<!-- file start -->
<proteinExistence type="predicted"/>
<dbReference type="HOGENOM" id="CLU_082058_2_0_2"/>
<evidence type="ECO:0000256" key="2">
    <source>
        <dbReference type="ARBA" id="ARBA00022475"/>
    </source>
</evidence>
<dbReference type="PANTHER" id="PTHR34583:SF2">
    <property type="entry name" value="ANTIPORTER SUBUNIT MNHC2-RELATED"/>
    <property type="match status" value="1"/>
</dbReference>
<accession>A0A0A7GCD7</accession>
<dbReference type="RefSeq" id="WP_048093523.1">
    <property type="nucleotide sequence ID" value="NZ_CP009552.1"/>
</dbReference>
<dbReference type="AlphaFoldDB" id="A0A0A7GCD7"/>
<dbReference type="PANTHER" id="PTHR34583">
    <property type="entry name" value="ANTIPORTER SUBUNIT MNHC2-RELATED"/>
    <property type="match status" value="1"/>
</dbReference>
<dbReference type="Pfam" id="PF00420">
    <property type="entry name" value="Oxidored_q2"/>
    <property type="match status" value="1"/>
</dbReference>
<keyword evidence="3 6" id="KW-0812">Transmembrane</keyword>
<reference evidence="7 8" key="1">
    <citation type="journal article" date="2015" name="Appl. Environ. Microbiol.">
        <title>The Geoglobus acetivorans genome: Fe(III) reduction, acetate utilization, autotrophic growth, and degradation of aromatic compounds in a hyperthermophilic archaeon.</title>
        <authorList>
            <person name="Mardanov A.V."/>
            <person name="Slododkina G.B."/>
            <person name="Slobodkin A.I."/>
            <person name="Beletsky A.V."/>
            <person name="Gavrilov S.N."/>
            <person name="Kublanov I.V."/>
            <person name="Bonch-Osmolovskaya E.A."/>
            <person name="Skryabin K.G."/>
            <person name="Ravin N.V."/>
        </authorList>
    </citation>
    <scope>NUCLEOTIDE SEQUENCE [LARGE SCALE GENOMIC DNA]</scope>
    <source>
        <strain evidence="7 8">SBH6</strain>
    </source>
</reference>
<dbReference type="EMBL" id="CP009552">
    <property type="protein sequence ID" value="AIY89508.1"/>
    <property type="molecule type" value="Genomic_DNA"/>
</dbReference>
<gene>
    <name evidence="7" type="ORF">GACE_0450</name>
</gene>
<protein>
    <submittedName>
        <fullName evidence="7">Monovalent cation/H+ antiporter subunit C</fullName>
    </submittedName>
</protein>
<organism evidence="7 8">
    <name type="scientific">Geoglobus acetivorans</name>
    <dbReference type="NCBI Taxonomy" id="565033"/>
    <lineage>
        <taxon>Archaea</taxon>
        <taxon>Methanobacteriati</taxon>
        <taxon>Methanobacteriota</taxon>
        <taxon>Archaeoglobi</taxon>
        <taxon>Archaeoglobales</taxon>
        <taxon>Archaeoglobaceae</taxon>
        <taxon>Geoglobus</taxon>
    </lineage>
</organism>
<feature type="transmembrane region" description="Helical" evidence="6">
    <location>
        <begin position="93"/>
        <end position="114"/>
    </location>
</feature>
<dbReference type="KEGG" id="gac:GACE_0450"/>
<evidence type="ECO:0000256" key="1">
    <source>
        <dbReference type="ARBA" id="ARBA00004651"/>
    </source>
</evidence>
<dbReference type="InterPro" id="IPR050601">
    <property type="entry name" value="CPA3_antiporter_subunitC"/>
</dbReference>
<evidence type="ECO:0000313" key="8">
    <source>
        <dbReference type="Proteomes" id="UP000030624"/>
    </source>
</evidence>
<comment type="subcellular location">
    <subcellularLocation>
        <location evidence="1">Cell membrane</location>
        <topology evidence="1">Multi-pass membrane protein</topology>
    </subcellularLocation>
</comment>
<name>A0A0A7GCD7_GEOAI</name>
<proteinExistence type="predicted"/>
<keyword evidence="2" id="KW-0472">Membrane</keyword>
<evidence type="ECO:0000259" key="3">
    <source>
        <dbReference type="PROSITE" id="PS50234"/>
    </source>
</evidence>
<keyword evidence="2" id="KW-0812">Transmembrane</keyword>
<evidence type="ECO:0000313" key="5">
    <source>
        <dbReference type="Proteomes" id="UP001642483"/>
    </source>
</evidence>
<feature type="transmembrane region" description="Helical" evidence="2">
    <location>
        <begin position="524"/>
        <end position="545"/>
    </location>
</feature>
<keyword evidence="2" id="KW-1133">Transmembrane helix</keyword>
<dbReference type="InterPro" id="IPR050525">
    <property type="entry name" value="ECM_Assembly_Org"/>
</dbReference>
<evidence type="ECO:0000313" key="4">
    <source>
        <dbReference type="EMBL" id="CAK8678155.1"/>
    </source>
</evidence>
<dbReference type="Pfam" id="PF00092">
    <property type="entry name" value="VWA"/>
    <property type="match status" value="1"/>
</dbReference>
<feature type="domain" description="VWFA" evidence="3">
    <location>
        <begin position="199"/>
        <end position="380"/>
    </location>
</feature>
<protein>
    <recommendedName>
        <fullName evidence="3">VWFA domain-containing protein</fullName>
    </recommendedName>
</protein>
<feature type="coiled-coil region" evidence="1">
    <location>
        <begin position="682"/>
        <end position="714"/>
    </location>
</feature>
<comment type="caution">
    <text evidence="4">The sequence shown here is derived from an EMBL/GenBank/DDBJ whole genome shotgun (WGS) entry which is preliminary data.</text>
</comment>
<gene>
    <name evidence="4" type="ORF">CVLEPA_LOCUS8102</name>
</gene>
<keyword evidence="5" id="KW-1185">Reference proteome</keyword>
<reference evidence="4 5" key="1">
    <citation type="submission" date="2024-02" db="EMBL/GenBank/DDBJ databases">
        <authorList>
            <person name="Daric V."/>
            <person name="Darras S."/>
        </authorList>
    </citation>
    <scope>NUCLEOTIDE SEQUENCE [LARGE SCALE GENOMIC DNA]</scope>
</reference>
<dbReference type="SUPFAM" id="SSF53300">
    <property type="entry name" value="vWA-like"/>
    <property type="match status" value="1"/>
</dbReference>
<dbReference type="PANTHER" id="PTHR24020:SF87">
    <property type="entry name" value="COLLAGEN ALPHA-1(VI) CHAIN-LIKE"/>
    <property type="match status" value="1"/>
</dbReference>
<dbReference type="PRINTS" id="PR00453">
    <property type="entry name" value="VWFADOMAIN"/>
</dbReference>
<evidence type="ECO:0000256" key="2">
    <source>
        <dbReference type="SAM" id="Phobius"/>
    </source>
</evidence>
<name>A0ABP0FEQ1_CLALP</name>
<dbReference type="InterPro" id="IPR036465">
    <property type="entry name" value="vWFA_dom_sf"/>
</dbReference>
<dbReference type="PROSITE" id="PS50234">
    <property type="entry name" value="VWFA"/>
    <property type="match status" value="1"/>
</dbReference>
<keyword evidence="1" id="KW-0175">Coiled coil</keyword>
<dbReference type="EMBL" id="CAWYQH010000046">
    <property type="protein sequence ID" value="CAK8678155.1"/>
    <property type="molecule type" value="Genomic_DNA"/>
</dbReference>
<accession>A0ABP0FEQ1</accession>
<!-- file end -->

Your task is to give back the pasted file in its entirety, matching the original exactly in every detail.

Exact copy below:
<proteinExistence type="predicted"/>
<dbReference type="HOGENOM" id="CLU_082058_2_0_2"/>
<evidence type="ECO:0000256" key="2">
    <source>
        <dbReference type="ARBA" id="ARBA00022475"/>
    </source>
</evidence>
<dbReference type="PANTHER" id="PTHR34583:SF2">
    <property type="entry name" value="ANTIPORTER SUBUNIT MNHC2-RELATED"/>
    <property type="match status" value="1"/>
</dbReference>
<accession>A0A0A7GCD7</accession>
<dbReference type="RefSeq" id="WP_048093523.1">
    <property type="nucleotide sequence ID" value="NZ_CP009552.1"/>
</dbReference>
<dbReference type="AlphaFoldDB" id="A0A0A7GCD7"/>
<dbReference type="PANTHER" id="PTHR34583">
    <property type="entry name" value="ANTIPORTER SUBUNIT MNHC2-RELATED"/>
    <property type="match status" value="1"/>
</dbReference>
<dbReference type="Pfam" id="PF00420">
    <property type="entry name" value="Oxidored_q2"/>
    <property type="match status" value="1"/>
</dbReference>
<keyword evidence="3 6" id="KW-0812">Transmembrane</keyword>
<reference evidence="7 8" key="1">
    <citation type="journal article" date="2015" name="Appl. Environ. Microbiol.">
        <title>The Geoglobus acetivorans genome: Fe(III) reduction, acetate utilization, autotrophic growth, and degradation of aromatic compounds in a hyperthermophilic archaeon.</title>
        <authorList>
            <person name="Mardanov A.V."/>
            <person name="Slododkina G.B."/>
            <person name="Slobodkin A.I."/>
            <person name="Beletsky A.V."/>
            <person name="Gavrilov S.N."/>
            <person name="Kublanov I.V."/>
            <person name="Bonch-Osmolovskaya E.A."/>
            <person name="Skryabin K.G."/>
            <person name="Ravin N.V."/>
        </authorList>
    </citation>
    <scope>NUCLEOTIDE SEQUENCE [LARGE SCALE GENOMIC DNA]</scope>
    <source>
        <strain evidence="7 8">SBH6</strain>
    </source>
</reference>
<dbReference type="EMBL" id="CP009552">
    <property type="protein sequence ID" value="AIY89508.1"/>
    <property type="molecule type" value="Genomic_DNA"/>
</dbReference>
<gene>
    <name evidence="7" type="ORF">GACE_0450</name>
</gene>
<protein>
    <submittedName>
        <fullName evidence="7">Monovalent cation/H+ antiporter subunit C</fullName>
    </submittedName>
</protein>
<organism evidence="7 8">
    <name type="scientific">Geoglobus acetivorans</name>
    <dbReference type="NCBI Taxonomy" id="565033"/>
    <lineage>
        <taxon>Archaea</taxon>
        <taxon>Methanobacteriati</taxon>
        <taxon>Methanobacteriota</taxon>
        <taxon>Archaeoglobi</taxon>
        <taxon>Archaeoglobales</taxon>
        <taxon>Archaeoglobaceae</taxon>
        <taxon>Geoglobus</taxon>
    </lineage>
</organism>
<feature type="transmembrane region" description="Helical" evidence="6">
    <location>
        <begin position="93"/>
        <end position="114"/>
    </location>
</feature>
<dbReference type="KEGG" id="gac:GACE_0450"/>
<evidence type="ECO:0000256" key="1">
    <source>
        <dbReference type="ARBA" id="ARBA00004651"/>
    </source>
</evidence>
<dbReference type="InterPro" id="IPR050601">
    <property type="entry name" value="CPA3_antiporter_subunitC"/>
</dbReference>
<evidence type="ECO:0000313" key="8">
    <source>
        <dbReference type="Proteomes" id="UP000030624"/>
    </source>
</evidence>
<comment type="subcellular location">
    <subcellularLocation>
        <location evidence="1">Cell membrane</location>
        <topology evidence="1">Multi-pass membrane protein</topology>
    </subcellularLocation>
</comment>
<name>A0A0A7GCD7_GEOAI</name>
<proteinExistence type="predicted"/>
<keyword evidence="2" id="KW-0472">Membrane</keyword>
<evidence type="ECO:0000259" key="3">
    <source>
        <dbReference type="PROSITE" id="PS50234"/>
    </source>
</evidence>
<keyword evidence="2" id="KW-0812">Transmembrane</keyword>
<evidence type="ECO:0000313" key="5">
    <source>
        <dbReference type="Proteomes" id="UP001642483"/>
    </source>
</evidence>
<feature type="transmembrane region" description="Helical" evidence="2">
    <location>
        <begin position="524"/>
        <end position="545"/>
    </location>
</feature>
<keyword evidence="2" id="KW-1133">Transmembrane helix</keyword>
<dbReference type="InterPro" id="IPR050525">
    <property type="entry name" value="ECM_Assembly_Org"/>
</dbReference>
<evidence type="ECO:0000313" key="4">
    <source>
        <dbReference type="EMBL" id="CAK8678155.1"/>
    </source>
</evidence>
<dbReference type="Pfam" id="PF00092">
    <property type="entry name" value="VWA"/>
    <property type="match status" value="1"/>
</dbReference>
<feature type="domain" description="VWFA" evidence="3">
    <location>
        <begin position="199"/>
        <end position="380"/>
    </location>
</feature>
<protein>
    <recommendedName>
        <fullName evidence="3">VWFA domain-containing protein</fullName>
    </recommendedName>
</protein>
<feature type="coiled-coil region" evidence="1">
    <location>
        <begin position="682"/>
        <end position="714"/>
    </location>
</feature>
<comment type="caution">
    <text evidence="4">The sequence shown here is derived from an EMBL/GenBank/DDBJ whole genome shotgun (WGS) entry which is preliminary data.</text>
</comment>
<gene>
    <name evidence="4" type="ORF">CVLEPA_LOCUS8102</name>
</gene>
<keyword evidence="5" id="KW-1185">Reference proteome</keyword>
<reference evidence="4 5" key="1">
    <citation type="submission" date="2024-02" db="EMBL/GenBank/DDBJ databases">
        <authorList>
            <person name="Daric V."/>
            <person name="Darras S."/>
        </authorList>
    </citation>
    <scope>NUCLEOTIDE SEQUENCE [LARGE SCALE GENOMIC DNA]</scope>
</reference>
<dbReference type="SUPFAM" id="SSF53300">
    <property type="entry name" value="vWA-like"/>
    <property type="match status" value="1"/>
</dbReference>
<dbReference type="PANTHER" id="PTHR24020:SF87">
    <property type="entry name" value="COLLAGEN ALPHA-1(VI) CHAIN-LIKE"/>
    <property type="match status" value="1"/>
</dbReference>
<dbReference type="PRINTS" id="PR00453">
    <property type="entry name" value="VWFADOMAIN"/>
</dbReference>
<evidence type="ECO:0000256" key="2">
    <source>
        <dbReference type="SAM" id="Phobius"/>
    </source>
</evidence>
<name>A0ABP0FEQ1_CLALP</name>
<dbReference type="InterPro" id="IPR036465">
    <property type="entry name" value="vWFA_dom_sf"/>
</dbReference>
<dbReference type="PROSITE" id="PS50234">
    <property type="entry name" value="VWFA"/>
    <property type="match status" value="1"/>
</dbReference>
<keyword evidence="1" id="KW-0175">Coiled coil</keyword>
<dbReference type="EMBL" id="CAWYQH010000046">
    <property type="protein sequence ID" value="CAK8678155.1"/>
    <property type="molecule type" value="Genomic_DNA"/>
</dbReference>
<accession>A0ABP0FEQ1</accession>